The Boston Modern Orchestra Project (BMOP), the nation's premier orchestra dedicated exclusively to commissioning, performing, and recording new orchestral music, presents its final concert of the 2011-12 season – Apollo's Fire. Like many artists and composers of the Western world, BMOP finds contemporary significance in Greek mythology, especially Apollo. On the program are four works by composers who looked back to ancient Greece as inspiration: Greek Dances by Nikos Skalkottas; The Minotaur by Elliott Carter; Apollon Musagete by Igor Stravinsky; and Apollo & Daphne Variations by Lewis Spratlan.
"In Greek mythology, Apollo is associated to light and truth, as well as music and poetry. It's not surprising that the ilk of classical music finds relevance in Apollo and classical mythological themes," explains Gil Rose, Artistic Director/Conductor of BMOP. Fittingly, philosophers have used the term "Apollonian" to describe art that exhibits order, balance, clarity and precision.
A leading figure in Greek music, Nikos Skalkottas (1904-1949) was one of the first Greek composers to adopt atonality and the 12-tone method subsequently creating an entirely new sound world. Of particular interest is the presence of Greek folk material in his works – most notably, his famous collection of Greek Dances (1936) for full orchestra and "low" instruments. Each of the 36 dances (three sets of 12) is an exuberant and sophisticated re-creation of indigenous Greek folk-ensemble sounds (both real and custom-made) each with its own distinct rhythm, harmony and flavor.
Symbolizing the dynamics of the Greek islands, their titles refer to areas of Greece, types of indigenous dance and specific folksongs. And, their East Mediterranean expressions conjure up different emotions and energies such as national pride, freedom and fire.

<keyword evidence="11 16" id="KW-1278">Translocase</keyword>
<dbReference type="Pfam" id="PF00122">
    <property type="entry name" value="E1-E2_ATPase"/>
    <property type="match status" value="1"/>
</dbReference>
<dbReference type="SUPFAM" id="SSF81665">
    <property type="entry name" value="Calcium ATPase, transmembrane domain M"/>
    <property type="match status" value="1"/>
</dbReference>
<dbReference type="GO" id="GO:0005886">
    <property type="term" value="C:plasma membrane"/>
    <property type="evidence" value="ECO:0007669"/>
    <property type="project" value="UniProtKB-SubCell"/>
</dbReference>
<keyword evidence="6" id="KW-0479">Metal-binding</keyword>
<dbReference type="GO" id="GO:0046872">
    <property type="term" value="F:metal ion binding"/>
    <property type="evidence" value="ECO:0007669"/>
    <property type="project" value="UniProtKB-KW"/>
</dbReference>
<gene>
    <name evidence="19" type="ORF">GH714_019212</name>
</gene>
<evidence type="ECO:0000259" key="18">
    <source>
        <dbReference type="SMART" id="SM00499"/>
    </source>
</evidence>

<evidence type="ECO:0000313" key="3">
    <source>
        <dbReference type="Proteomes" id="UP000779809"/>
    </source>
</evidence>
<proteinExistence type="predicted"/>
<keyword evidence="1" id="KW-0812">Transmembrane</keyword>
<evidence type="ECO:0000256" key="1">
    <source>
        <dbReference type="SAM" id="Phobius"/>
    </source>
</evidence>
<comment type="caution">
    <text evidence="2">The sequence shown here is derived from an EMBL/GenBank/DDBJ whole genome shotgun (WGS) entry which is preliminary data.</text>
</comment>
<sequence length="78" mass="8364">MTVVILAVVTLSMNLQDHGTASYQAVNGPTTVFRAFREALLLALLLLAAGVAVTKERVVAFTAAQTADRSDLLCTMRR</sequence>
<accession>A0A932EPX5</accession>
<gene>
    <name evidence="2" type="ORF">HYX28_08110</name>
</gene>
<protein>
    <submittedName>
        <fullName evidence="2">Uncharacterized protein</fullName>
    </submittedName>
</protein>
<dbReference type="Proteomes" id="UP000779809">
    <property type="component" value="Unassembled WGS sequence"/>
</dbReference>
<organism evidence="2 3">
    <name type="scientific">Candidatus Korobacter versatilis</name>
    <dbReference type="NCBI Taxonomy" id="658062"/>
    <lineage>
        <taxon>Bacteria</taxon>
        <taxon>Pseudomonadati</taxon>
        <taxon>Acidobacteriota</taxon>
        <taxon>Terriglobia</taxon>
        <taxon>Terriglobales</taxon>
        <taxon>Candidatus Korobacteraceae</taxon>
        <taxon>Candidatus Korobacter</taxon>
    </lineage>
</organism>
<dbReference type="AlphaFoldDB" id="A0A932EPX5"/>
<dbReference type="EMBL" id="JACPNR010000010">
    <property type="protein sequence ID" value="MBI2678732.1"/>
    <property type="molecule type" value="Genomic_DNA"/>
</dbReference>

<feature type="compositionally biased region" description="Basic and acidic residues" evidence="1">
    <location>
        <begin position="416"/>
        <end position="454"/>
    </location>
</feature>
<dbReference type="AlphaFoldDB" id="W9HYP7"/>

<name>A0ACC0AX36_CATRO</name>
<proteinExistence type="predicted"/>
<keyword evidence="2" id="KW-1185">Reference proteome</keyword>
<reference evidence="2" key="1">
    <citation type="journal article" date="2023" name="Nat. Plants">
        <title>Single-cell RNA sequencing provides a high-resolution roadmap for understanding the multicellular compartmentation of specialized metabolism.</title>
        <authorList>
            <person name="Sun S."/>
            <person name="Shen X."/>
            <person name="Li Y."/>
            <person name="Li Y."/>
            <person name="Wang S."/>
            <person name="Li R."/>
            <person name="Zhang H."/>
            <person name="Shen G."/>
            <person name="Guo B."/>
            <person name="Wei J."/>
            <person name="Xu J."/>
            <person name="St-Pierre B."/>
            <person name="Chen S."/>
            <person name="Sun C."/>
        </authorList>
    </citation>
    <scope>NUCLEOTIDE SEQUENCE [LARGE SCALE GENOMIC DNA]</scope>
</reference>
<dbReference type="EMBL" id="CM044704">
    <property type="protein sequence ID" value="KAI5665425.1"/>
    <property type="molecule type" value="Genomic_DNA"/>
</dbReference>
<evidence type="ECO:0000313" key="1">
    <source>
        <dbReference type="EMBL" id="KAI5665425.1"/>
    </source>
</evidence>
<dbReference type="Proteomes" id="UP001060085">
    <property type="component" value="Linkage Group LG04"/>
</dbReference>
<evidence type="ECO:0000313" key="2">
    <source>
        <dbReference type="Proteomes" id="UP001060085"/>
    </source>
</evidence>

Elliott Carter (b. 1908), one of the prime innovators of 20th century music, composed The Minotaur (1947) during a time when his style was influenced by Igor Stravinsky (also featured on BMOP's program) and Medieval music. Based on the Greek myth of Theseus in the Labyrinth, and conceived as a ballet in collaboration with George Balanchine, it premiered in 1947 in New York by the Ballet Society. Described by Aaron Copland as, "one of America's most distinguished creative artists in any field," Carter is consistently innovative and is known for his explorations of tempo relationships and texture that characterize his music.
Apollon Musagete (1927-28, rev. 1947) trans. Apollo, The Leader of the Muses (later shortened to Apollo), has grown to become one of the most popular neo-classical ballets in history. Conceived by Igor Stravinsky (1882-1971) as an austere score of great purity and unity, he settled on a theme of Apollo, and his interaction with the muses (streamlined to three muses out of the original nine): Calliope, the personification of poetry and rhythm; Polyhymnia, representing mime; and Terpsichore, dance. It begins with the birth of Apollo, then the presentation of the gifts from the muses, and ends with their ascent into the arena of the Gods on Mount Olympus. George Balanchine, who choreographed the first European staging in 1928, understood the essence of Stravinsky's achievement. "In its discipline and restraint, in its sustained oneness of tone and feeling the score was revelation. It [Apollon] seemed to tell me that I could dare not to use everything that I, too, could eliminate."
Completing the program is the love story of Apollo and the nymph, Daphne. Apollo & Daphne Variations (1987) by Pulitzer Prize-winning composer Lewis Spratlan (b. 1940) tells the gripping tale of Apollo proclaiming his love and eminence for Daphne who turned into a bay laurel tree when Apollo was on the verge of catching her. Winner at the New England Composers Orchestra Competition for readings of new works, Apollo & Daphne Variations is what Spratlan describes as, "wonderfully danceable and dramatically gripping." Spratlan currently resides in both the Berkshires and Amherst, MA.